TAMIU Prof Awarded Mellon Foundation Fellowship

TAMIU History Professor Olivas
Awarded Mellon Foundation Fellowship

A Texas A&M International University (TAMIU) assistant professor will spend two months as a summer research fellow at the Huntington Library in San Marino, Calif. Dr. Aaron Olivas, assistant professor of history, received an appointment as an Andrew W. Mellon Foundation Fellow at the Huntington to conduct research for his upcoming book.

“The summer research project consists of two months of data collection of British and Hispanic manuscripts at the Huntington Library for my current book manuscript, ‘Loyalty and Disloyalty in Spanish America During the War of the Spanish Succession (1700-1715).’ I will spend June and July reading and photographing documents,” explained Dr. Olivas.

The book aims to determine why Spanish colonial subjects either supported or resisted Bourbon dynastic rule a century before the Age of Revolutions. Olivas said scholars tend to overlook the fact that the War of the Spanish Succession—the first truly global war—was fought over commercial privileges and access to Spanish-American markets.

“My findings provide evidence that trans-imperial relations with French, English and Dutch merchants often determined loyalties of Spanish-American elites for and against Bourbon sovereignty,” said Olivas.

Using archival sources at Huntington, Olivas said he expects to expand his sections on the influence of the English Atlantic World on Spanish American under the Later Stuarts. He already has substantial data pertaining to the political implications of French transatlantic trade.

“This latter perspective is crucial to the book since the English were the true victors of the War of the Spanish Succession in the Americas, having ‘won’ the Asiento—Spanish slave monopoly—with the signing of the Peace of Utrecht in 1713. As a result, the South Sea Company, along with subcontractors from the Royal African Company, assumed operation of this highly privileged trade,” said Olivas.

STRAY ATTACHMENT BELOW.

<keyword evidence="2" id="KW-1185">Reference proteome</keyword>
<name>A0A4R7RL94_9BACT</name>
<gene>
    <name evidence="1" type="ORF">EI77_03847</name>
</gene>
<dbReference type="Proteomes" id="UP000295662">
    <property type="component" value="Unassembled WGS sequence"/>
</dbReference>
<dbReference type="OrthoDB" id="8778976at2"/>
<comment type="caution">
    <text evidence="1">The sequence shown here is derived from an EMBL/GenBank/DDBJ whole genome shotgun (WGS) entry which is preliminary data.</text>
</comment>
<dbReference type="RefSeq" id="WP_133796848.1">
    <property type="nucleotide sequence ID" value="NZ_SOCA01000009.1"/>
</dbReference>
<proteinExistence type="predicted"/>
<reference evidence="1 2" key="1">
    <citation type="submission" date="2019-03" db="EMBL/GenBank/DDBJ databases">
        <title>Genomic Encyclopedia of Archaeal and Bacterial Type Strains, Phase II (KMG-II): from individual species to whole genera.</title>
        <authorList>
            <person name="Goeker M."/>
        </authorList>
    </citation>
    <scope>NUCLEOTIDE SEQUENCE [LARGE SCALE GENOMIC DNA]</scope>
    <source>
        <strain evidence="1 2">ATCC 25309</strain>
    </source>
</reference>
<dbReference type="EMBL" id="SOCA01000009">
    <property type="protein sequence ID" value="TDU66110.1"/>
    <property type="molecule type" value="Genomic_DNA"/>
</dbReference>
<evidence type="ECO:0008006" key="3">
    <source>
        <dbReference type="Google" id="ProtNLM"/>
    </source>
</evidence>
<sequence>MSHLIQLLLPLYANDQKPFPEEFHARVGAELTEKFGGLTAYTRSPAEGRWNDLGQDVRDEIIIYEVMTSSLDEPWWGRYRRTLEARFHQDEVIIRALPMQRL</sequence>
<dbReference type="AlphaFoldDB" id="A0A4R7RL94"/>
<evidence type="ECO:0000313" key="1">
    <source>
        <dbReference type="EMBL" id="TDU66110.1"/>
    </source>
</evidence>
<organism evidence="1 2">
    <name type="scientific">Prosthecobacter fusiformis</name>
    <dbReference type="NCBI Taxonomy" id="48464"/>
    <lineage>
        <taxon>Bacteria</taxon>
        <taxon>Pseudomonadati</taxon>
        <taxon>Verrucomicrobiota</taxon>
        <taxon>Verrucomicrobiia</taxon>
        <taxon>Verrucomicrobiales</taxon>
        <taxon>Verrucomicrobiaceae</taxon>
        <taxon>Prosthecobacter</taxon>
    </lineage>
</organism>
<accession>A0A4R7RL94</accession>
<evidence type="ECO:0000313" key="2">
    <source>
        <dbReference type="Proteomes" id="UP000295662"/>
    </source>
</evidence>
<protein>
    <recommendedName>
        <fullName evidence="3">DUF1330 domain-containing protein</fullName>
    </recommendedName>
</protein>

He said he also plans to contribute any new findings on the slave trade to Voyages: The Transatlantic Slave Trade Database, a global online project which records nearly 35,000 slaving expeditions between 1514 and 1866.

The Huntington Library’s collection of rare books and manuscripts in the fields of British and American history and literature is one of the largest in the U.S.

The Huntington is a private, nonprofit institution founded in 1919 by Henry E. Huntington, an exceptional businessman who built a financial empire that included railroad companies, utilities and real estate holdings in Southern California.

For more information, contact the Office of Public Relations, Marketing and Information Services at prmis@tamiu.edu or 326.2180 or visit office in the Sue and Radcliffe Killam Library, room 268.

University summer office hours are Monday – Thursday, 8 a.m. – 6 p.m. and 8 a.m. – noon Friday.

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